Friday, 9 September 2016

Buy Ike and Tina Turner's Old House!

Yes! You can now buy Ike and Tina’s Turner’s former residence! 4263 Olympiad Drive in Los Angeles neighbourhood View Park (once nicknamed “the Black Beverley Hills”) is on the market for $999,000. The current owners bought it from the tempestuous rhythm and blues royal couple in 1977 (Tina left Ike in 1976, so after their stormy marriage imploded).  Miraculously – they kept it almost entirely intact as the Turners left it! Koi fish no longer swim in the living room’s water feature and the erotic murals on the wall appear to be painted-over but otherwise the living room’s curved sofas and the circular bed in the master bedroom (worthy of a brothel) are still in place.  In fact the house is such a perfect time capsule it was used as a location for the 1993 Tina Turner biopic What’s Love Got To Do With It? (Judging by the photos in this link, even the avocado-green rotary phone from the seventies is still in use!).  As an Ike and Tina obsessive (I can't imagine DJ'ing at a Lobotomy Room night without dropping a few tracks by the Ike and Tina Revue) I need to make a religious pilgrimage to this place before the next owners completely renovate it!

\ The living room sofas were originally upholstered in red velvet \

From what I can gather, Ike and Tina moved into the Olympiad Drive address in the late sixties. The despotic Ike – then at the height of his cocaine psychosis - took charge of the decor. His lurid, wildly kitsch nouveau riche decorating flourishes are worthy of comparison to Elvis’ Graceland or Jayne Mansfield’s Pink Palace.  As Tina’s biographer / ghost writer Kurt Loder vividly describes it in her 1986 volume of memoirs I, Tina“The place looked like a bordello in hell, a Las Vegas nightmare of deep-pile red carpeting, flocked walls, and some of the most bizarre decorative appointments (Tina) had ever seen: a custom-made blue velvet couch with arms that turned into tentacles, a coffee table in the shape of a bass guitar, a waterfall in the family room. Televisions were now housed in cabinets carved to resemble giant snail shells and there was a mirror on the ceiling of the master bedroom. In fact there mirrors everywhere and lots of stained glass, red and gold velvet, eggshell-white wood, plastic plants, burbling aquariums – all of it screaming splendour.”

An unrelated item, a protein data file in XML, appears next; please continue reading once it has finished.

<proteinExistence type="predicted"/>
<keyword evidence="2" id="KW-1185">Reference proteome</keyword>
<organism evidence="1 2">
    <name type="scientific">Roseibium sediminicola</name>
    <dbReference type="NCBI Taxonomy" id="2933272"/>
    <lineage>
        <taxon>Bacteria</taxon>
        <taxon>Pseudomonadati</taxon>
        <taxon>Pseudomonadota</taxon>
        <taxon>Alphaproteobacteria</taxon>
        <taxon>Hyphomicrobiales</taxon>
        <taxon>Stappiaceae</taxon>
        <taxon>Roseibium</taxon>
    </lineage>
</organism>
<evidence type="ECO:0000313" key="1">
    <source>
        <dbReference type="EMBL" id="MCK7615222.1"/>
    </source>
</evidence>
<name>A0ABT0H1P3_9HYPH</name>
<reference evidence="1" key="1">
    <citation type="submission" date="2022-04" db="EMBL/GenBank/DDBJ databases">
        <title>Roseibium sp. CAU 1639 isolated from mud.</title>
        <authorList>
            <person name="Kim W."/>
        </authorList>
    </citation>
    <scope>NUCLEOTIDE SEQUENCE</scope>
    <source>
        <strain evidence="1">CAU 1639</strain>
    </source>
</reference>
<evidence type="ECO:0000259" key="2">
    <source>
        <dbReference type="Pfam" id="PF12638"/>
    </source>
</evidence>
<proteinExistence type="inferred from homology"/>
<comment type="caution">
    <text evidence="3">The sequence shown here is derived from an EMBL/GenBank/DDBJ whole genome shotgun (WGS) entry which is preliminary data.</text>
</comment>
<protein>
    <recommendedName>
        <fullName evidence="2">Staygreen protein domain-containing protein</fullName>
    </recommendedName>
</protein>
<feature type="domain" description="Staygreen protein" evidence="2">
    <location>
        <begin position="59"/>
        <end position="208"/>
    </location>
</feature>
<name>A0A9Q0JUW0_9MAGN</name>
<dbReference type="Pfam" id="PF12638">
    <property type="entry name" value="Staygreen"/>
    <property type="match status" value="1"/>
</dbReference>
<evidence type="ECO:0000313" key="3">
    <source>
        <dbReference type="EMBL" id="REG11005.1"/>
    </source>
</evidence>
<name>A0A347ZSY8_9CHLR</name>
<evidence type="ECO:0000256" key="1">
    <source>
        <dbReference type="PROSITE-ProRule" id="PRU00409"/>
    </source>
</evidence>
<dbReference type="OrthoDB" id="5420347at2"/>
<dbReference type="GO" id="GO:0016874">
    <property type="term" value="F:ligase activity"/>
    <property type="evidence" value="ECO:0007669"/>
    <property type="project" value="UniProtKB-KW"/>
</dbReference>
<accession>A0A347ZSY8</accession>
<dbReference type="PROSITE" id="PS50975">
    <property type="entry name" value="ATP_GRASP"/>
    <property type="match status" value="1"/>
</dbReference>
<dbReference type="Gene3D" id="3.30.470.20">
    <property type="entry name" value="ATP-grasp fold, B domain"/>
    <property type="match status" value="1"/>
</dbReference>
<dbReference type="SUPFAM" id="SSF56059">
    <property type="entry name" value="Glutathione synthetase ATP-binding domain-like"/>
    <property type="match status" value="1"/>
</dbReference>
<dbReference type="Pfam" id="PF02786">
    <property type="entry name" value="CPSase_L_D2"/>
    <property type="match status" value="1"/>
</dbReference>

As an aghast Tina herself recalled, “The colours surrounded you. One room was all blue. The kitchen was green. (Ike) thought I’d be happy because, yeah, I did like green. But not necessarily in my kitchen. In that way, everything had been done first class, custom-made at the house – I mean, it cost a fortune. But it was poor taste.”  Or should that be gloriously bad taste! 

/ At home with Ike and Tina (with flocked wallpaper as described above in evidence). Where is that exquisite naive outsider art folk portrait of Ike and Tina now? I'd kill to get my hands on that! /

/ Ike and Tina's dining room - preserved in amber. Note the vintage avocado green phone /

To save you the hassle, I've scoured the internet looking for photo documentation of Ike and Tina at home in the Olympiad address in the seventies. I didn't come up with much, and none of it is in colour, sadly. But at least we can do some "then and now" comparison:

/ Phone call for Miss Turner ... the deluxe well-appointed bar. The tropical fish aquarium is now empty /

/ In the kitchen with Tina. This room is comparatively drab and functional. The kitchen was obviously not a priority for Ike /

/ Below: Rhythm and blues royalty Ike and Tina in the seventies, their baroque / high rococo phase/

Read all about the house and see more eye-popping photos here.

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